In This Edition
Literature At A Glance
A guide to this month’s studies
- BNP-driven fluid management to improve ventilator weaning
- Examining 30-day readmission patterns to reduce repeat hospitalizations
- Impact of hospitalists’ workload on patient safety, care
- Permanent atrial fibrillation is best controlled by diltiazem
- Low-dose thrombolysis effective for pulmonary embolism
- High mortality rate seen in surgical patients requiring CPR
- ED visits common for acute-care patients post-discharge
- Restrictive transfusion strategies effective for upper GI bleeding
- Need for non-ICU acid suppression may be predictable
- Recommended changes for adult immunizations
BNP-Driven Fluid Management Improves Ventilator Weaning
Clinical question: Does fluid management guided by daily plasma natriuretic peptide-driven (BNP) levels in mechanically ventilated patients improve weaning outcomes compared with usual therapy dictated by clinical acumen?
Background: Ventilator weaning contributes at least 40% of the total duration of mechanical ventilation; strategies aimed at optimizing this process could provide substantial benefit. Previous studies have demonstrated that BNP levels prior to ventilator weaning independently predict weaning failure. No current objective practical guide to fluid management during ventilator weaning exists.
Study design: Randomized controlled trial.
Setting: Multiple international centers.
Synopsis: In a multicenter randomized controlled trial, 304 patients who met specific inclusion and exclusion criteria were randomized to either a BNP-driven or physician-guided strategy for fluid management during ventilator weaning. Patients with renal failure were excluded because of the influence of renal function on BNP levels.
All patients in both groups were ventilated with an automatic computer-driven weaning system to standardize the weaning process. In the BNP-driven group, diuretic use was higher, resulting in a more negative fluid balance and significantly shorter time to successful extubation (58.6 hours vs. 42.2 hours, P=0.03). The effect on weaning time was strongest in patients with left ventricular systolic dysfunction, whereas those with COPD seemed less likely to benefit. The two groups did not differ in baseline characteristics, length of stay, mortality, or development of adverse outcomes of renal failure, shock, or electrolyte disturbances.
Bottom line: Compared with physician-guided fluid management, a BNP-driven fluid management protocol decreased duration of ventilator weaning without significant differences in adverse events, mortality rate, or length of stay between the two groups.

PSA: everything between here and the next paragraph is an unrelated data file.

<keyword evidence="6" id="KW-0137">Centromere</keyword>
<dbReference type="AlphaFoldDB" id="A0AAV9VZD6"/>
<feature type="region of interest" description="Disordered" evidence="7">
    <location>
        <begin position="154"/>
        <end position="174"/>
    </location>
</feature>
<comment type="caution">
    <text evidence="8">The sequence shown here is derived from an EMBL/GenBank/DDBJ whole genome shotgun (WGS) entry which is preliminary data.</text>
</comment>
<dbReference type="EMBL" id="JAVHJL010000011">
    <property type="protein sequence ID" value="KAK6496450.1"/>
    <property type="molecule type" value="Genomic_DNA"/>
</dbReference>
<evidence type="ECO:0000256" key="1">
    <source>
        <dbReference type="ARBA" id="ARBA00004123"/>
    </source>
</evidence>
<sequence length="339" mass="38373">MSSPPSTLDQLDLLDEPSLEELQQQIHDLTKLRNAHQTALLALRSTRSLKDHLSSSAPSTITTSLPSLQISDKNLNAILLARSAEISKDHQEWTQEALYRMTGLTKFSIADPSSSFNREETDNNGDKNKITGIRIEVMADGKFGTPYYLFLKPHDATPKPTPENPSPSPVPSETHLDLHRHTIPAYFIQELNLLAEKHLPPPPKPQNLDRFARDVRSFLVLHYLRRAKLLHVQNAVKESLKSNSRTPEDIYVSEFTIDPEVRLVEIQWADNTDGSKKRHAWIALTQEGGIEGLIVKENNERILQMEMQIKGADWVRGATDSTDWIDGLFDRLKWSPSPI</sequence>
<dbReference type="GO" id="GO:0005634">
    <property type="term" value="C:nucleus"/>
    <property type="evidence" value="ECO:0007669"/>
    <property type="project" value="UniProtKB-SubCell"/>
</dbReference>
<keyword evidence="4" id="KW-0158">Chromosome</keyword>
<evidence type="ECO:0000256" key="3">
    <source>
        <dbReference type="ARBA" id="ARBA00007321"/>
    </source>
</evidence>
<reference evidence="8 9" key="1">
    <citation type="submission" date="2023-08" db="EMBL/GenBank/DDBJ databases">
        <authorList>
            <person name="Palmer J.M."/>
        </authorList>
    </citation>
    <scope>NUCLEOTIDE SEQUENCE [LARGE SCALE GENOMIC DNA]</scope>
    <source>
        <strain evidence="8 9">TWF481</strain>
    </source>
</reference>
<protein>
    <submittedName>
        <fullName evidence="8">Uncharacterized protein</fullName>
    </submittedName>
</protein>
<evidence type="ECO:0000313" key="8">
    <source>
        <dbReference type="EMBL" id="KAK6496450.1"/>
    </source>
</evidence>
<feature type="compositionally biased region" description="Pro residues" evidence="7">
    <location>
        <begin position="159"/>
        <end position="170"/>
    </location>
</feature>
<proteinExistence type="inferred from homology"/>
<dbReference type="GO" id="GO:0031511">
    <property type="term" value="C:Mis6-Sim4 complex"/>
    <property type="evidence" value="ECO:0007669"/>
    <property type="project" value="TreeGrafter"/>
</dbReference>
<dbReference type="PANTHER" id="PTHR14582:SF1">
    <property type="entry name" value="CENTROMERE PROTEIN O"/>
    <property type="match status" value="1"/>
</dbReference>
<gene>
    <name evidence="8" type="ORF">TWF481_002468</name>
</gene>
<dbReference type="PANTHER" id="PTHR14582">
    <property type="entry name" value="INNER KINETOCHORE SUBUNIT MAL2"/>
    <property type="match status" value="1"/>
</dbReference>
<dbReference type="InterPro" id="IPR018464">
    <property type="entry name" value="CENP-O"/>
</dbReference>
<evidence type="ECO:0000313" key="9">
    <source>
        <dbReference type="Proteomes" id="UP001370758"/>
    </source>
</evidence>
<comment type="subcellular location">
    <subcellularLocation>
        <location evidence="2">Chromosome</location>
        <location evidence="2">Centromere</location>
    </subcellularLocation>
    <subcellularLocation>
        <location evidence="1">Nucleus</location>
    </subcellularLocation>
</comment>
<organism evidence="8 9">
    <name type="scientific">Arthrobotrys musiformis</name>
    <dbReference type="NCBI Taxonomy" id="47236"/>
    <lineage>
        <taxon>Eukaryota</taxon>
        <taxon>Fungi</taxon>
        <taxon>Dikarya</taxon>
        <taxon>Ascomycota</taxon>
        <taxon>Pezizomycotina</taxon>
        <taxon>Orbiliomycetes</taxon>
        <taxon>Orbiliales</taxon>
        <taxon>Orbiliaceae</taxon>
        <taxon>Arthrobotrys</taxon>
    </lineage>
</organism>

Citation: Dessap AM, Roche-Campo F, Kouatchet A, et al. Natriuretic peptide-driven fluid management during ventilator weaning. Am J Respir Crit Care Med. 2012;186(12):1256-1263.
30-Day Readmission Patterns for MI, Heart Failure, Pneumonia
Clinical question: Do patterns exist among patients readmitted within 30 days of discharge for acute myocardial infarction (AMI), heart failure, or pneumonia that could provide insight for improving strategies aimed at reducing readmission rates?
Background: Examining readmission timing, diagnoses, and patient demographics might provide information to better guide post-discharge programs aimed at reducing overall readmissions.
Study design: Retrospective review of Centers for Medicare & Medicaid Services (CMS) data.
Setting: Acute-care hospitals.
Synopsis: Using CMS hospitalization data for principal diagnoses of AMI, heart failure, or pneumonia from 2007 through 2009, the authors examined the percentage of 30-day readmissions occurring on each day after discharge; the most common readmission diagnoses; the median time to readmission for common readmission diagnoses; and the relationship between patient demographic characteristics, readmission diagnoses, and timing. They found total readmission rates of 24.8% for heart failure, 19.9% for AMI, and 18.3% for pneumonia. Approximately two-thirds of 30-day readmissions occurred within the first 15 days after discharge for each cohort. Neither readmission diagnoses nor timing varied by patient age, sex, or race.
Although the majority of readmissions do occur soon after discharge, it is important to note that about one-third of all readmissions occur 16 to 30 days after discharge. There also was a diverse spectrum of readmission diagnoses that were not associated with patient demographic characteristics. These findings suggest that current post-discharge strategies aimed at specific diseases or time periods might only address a fraction of the patients at risk for readmission.